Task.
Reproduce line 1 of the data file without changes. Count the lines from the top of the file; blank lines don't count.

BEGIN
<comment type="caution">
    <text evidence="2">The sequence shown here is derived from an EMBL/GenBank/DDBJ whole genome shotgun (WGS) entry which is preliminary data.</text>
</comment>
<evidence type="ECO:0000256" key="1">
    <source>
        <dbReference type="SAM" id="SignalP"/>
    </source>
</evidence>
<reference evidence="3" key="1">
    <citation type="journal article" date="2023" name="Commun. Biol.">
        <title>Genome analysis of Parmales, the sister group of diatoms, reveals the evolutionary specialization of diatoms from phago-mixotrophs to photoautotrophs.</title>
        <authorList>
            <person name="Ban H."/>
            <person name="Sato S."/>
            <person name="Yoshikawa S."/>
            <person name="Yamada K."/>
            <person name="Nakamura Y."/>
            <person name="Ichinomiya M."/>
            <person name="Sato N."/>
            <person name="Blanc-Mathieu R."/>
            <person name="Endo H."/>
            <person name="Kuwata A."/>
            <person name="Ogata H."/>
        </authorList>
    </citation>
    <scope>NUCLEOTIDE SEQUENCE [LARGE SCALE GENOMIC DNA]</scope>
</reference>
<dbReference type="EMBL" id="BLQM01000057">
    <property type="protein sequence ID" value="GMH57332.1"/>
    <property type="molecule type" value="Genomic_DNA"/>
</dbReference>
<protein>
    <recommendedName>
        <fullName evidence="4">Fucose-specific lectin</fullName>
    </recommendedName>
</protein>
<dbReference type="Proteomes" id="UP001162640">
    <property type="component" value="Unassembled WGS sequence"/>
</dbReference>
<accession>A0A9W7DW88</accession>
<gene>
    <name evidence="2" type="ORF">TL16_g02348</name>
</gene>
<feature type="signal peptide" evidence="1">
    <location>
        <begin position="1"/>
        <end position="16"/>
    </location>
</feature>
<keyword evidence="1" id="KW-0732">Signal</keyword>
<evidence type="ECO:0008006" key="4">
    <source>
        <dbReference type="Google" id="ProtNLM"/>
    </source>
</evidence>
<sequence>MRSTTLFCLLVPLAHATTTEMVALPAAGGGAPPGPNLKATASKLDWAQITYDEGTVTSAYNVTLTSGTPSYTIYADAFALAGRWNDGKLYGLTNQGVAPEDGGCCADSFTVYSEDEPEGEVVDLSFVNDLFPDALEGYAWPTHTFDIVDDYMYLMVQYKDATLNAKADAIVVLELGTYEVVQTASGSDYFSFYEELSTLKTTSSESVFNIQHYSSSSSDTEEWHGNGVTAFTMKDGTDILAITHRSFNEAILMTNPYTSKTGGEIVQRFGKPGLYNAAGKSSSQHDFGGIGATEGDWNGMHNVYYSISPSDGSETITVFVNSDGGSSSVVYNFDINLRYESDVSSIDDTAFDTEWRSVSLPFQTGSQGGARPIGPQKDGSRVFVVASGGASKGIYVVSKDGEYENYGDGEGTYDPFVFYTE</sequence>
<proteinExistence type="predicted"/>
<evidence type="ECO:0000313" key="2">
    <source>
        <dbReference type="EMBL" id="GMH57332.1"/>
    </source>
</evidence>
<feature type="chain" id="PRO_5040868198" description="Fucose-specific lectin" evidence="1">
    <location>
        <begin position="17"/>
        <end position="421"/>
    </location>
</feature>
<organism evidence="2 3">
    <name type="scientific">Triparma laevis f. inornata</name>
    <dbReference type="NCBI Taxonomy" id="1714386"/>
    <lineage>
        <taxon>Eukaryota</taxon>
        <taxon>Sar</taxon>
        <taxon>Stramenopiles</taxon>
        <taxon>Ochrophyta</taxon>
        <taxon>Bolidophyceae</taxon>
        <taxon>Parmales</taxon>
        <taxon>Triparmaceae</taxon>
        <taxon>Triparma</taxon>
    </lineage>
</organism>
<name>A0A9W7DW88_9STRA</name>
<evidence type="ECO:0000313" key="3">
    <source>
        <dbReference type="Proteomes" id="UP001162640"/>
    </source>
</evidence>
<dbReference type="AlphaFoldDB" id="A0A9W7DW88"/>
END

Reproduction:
<comment type="caution">